This witness underwent a long and amusing cross-examination by the learned Counsel for the prisoner, but without establishing any material point.

Prisoner, in defence, said that the prosecutor locked her up in the bed-room for some time, beat her, and threatened her life, if she did not get him his money, and that it was under the influence of fear, she made a false statement.[2 ]

The learned Judge recapitulated the evidence to the Jury verbatim, observing that if the case had rested upon the unsupported testimony of the prosecutor alone, he would have most certainly recommended them to acquit the prisoner, but as there were two other witnesses, whose veracity had not been impeached in any way, he, the learned Judge, would leave it to the Jury to form their own conclusions.  Upon taking a review of every circumstance connected with the case, if they entertained a sober, rational doubt of the prisoner's innocence; that the defence she had set on was true, and that it was under the influence of fear she made the statement ascribed to her, the Jury would of course acquit the prisoner; but if, on the other hand, they were of opinion that facts weighed against the prisoner, His Honor felt confident that in the discharge of their important duty as Jurors, they would dismiss from their minds all consideration for the sex, and condition, in other respects, of the prisoner, and arrive at such a verdict as was due to the justice of the country on the one hand, and to the prisoner on the other.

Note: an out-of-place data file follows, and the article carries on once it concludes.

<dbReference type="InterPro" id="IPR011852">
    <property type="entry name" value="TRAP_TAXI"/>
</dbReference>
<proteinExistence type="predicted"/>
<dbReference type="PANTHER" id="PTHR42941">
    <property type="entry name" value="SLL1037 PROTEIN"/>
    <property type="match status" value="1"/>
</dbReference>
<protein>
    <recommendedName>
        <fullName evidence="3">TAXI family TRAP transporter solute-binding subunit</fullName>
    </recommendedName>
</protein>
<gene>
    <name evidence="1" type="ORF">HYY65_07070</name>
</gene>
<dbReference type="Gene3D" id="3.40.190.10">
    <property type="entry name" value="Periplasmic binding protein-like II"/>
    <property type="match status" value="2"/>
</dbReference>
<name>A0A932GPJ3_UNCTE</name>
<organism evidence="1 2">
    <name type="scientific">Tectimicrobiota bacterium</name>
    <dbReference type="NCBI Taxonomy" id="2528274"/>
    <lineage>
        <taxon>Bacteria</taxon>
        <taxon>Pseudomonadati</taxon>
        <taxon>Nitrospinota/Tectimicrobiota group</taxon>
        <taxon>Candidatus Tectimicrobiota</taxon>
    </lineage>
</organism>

The Jury, at the conclusion of the learned Judge's address, retired to consider on their verdict.  After remaining out of Court for about three quarters of an hour, the Foreman returned with an announcement that the Jury could not agree in their verdict, and wished to have the opinion of the Court as to how they were to act.

The Judge put the question to the Attorney General, when the latter observed he was willing to withdraw a Juror.  The other Jurors were, upon this, called from their room, and the question being put as to whether they were likely to come to an unanimous verdict by a longer confinement, and answered in the negative, the Attorney General consented to the prisoner's discharge.  She was quite a young woman, and curiosity kept the Court crowded throughout the entire day.